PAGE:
FOOD Making most of tomatoes in their season
It really is only now that tomatoes should be eaten - towards the end of August and into September when they are at their very best. But long ago a decision was made to eat them all the time. I sometimes wonder whether mozzarella would ever have taken off if it had not been for the permanence of a sliced tomato. Having said only the other week that I can eat cold food at any time of the year, I draw the line at a tomato and mozzarella salad in February. For fruit and cheese in the cold months, give me a Cox's orange pippin and a wedge of Lancashire cheese.

I have read many times recently that it is a huge joke to see a packet of supermarket tomatoes labelled "grown for flavour". Do we meekly put up with tomatoes that are "ideal for slicing and salads" or were we hood- winked long ago into thinking that this is OK? Perhaps many of you like a tomato that slices nicely with a serrated knife. The end result certainly looks quite pretty, with the contrasting hues of red and green that signify under-ripe fruit.

The sensible Italians have long been preservers of tomatoes in every form. "Sun-dried", on everyone's lips - both metaphorically and literally - at the moment, have long been a winter staple of southern Italians for use in stews and sauce. I cannot see the Sicilian granny slicing them thinly and strewing them over a little grilled fish salad, can you? These are for reconstruction in, for example, a wild rabbit or goat stew, to enrich and sweeten the juice of the cooking liquor and introduce a nuance of the late summer months. Try using them like this for once and you may well note the difference.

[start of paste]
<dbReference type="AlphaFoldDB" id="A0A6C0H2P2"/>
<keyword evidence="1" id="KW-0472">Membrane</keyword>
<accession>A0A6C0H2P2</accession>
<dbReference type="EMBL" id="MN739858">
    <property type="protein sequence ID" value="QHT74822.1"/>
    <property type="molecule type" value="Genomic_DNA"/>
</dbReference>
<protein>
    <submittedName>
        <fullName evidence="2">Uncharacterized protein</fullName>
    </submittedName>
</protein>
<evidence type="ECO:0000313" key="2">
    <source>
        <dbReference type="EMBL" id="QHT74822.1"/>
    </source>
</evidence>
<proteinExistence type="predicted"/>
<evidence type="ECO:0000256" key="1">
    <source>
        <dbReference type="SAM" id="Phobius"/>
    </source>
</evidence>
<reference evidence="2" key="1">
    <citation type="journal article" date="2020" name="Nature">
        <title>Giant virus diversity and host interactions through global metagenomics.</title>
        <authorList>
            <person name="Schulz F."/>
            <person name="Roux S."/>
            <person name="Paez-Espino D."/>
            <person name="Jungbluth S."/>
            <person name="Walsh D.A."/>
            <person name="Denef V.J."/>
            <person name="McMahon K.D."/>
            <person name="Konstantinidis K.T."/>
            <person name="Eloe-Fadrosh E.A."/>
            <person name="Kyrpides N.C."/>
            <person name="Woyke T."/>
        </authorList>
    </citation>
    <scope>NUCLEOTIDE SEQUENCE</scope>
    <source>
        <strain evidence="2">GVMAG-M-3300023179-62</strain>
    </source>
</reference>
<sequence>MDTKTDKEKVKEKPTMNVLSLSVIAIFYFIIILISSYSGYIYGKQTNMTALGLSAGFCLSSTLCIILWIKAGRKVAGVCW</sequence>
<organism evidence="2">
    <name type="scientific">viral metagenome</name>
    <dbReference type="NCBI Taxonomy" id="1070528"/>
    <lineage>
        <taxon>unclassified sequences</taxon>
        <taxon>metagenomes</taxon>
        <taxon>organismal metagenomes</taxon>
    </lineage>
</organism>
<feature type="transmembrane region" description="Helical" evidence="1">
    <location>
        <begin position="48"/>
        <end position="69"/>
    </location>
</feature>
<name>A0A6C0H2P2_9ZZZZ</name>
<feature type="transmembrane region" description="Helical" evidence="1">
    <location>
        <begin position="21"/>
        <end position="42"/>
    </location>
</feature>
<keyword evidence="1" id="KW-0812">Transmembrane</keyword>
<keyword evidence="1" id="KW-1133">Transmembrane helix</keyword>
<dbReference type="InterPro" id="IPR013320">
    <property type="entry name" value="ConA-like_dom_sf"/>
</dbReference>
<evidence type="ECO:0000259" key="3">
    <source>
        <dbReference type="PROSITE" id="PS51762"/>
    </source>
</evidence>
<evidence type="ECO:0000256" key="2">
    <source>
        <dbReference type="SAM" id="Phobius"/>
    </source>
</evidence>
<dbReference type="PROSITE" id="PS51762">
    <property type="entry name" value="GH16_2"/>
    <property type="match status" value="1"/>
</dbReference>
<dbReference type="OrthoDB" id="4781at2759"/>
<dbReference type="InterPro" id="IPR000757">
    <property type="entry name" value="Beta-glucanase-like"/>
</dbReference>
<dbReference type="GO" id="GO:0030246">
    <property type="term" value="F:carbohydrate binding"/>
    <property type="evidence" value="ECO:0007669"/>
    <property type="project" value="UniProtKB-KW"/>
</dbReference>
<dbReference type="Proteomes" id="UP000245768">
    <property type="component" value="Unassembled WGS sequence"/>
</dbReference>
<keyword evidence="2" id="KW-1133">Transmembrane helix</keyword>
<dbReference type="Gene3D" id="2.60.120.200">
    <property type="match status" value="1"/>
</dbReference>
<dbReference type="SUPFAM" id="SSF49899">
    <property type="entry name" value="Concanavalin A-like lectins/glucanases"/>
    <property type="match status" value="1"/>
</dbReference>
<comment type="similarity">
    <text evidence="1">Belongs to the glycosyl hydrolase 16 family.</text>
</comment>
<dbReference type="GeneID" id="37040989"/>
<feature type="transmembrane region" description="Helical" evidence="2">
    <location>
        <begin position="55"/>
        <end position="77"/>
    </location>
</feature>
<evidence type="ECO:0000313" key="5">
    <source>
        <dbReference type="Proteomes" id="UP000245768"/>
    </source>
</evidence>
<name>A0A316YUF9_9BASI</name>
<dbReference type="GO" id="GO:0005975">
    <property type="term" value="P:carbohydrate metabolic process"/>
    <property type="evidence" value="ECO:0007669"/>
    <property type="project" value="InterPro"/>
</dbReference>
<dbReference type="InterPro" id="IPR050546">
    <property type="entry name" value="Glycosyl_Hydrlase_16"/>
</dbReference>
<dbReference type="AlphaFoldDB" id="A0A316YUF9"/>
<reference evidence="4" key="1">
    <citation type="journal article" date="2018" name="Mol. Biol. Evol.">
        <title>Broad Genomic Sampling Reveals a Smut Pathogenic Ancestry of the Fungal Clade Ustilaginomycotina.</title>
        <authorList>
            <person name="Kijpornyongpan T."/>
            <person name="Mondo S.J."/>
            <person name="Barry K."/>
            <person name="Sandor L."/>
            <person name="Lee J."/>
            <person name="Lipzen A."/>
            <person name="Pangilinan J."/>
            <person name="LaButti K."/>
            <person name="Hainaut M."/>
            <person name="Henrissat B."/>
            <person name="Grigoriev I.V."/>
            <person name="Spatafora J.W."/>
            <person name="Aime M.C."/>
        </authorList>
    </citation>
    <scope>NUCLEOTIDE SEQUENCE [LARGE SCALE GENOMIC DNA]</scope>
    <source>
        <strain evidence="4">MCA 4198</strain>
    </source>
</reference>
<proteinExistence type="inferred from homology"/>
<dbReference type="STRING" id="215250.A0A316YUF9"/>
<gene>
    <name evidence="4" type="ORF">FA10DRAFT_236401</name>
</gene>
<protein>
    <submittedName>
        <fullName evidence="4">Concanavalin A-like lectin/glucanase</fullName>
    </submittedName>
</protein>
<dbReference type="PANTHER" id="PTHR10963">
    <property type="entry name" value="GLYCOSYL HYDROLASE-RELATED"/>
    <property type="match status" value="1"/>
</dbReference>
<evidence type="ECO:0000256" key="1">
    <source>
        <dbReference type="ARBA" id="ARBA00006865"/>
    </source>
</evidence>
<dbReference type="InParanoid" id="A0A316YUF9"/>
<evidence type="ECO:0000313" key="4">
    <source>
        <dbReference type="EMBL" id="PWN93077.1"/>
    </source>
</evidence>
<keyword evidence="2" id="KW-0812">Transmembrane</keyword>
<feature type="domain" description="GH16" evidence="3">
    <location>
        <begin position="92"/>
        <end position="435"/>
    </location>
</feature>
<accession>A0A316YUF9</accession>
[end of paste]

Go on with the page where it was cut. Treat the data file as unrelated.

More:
I thought it might be useful to have a few ideas for what to do with tomatoes other than just eat them. Commercially-produced processed tomatoes most commonly come in tins - pureed (how do they get it so uncommonly red?), whole or chopped, or made into sauce and juice. There is also another good thing called passatta, which is packed in cartons and is simply pasteurised and sieved fresh tomatoes. This last is very useful for a speedy soup mixed with other ingredients and makes an excellent base for gazpacho.

Home-made tomato sauce or puree

There are endless uses for both the sauce and puree given here. A layer on the base of a savoury tart or pizza will make you realise just how wishy-washy is the usual slurry of "tomato sauce" used in pizza parlours. As a boost to a slow braise or pot-roast, the addition of some puree adds depth and colour to the cooking juices. But one of my favourite uses is for a very quick tomato cream sauce. Just add about a tablespoonful to a small carton of cream and heat together gently with a leaf or two of basil (or mint or parsley if you like). Then tip into the liquidiser and blend well. Pass through a fine sieve and add a squeeze of lemon juice. This is delicious when served with grilled chicken, lamb cutlets or a firm white fish such as turbot or halibut.

If you make the sauce into a puree, cook it for longer so that it reduces to an intense, thick paste. It is advisable, however, to get yourselves one of those heat diffuser pads so that the sauce doesn't scorch and burn during the process.

2.3 kg/5lbs very ripe tomatoes, peeled

1 head of garlic, each clove peeled and bashed

2 bay leaves

the leaves from one head of fresh green celery or 3 sticks celery, chopped

the thinly pared rind of one lemon (most definitely no pith, or the sauce will be bitter)

2tsp sugar

a little salt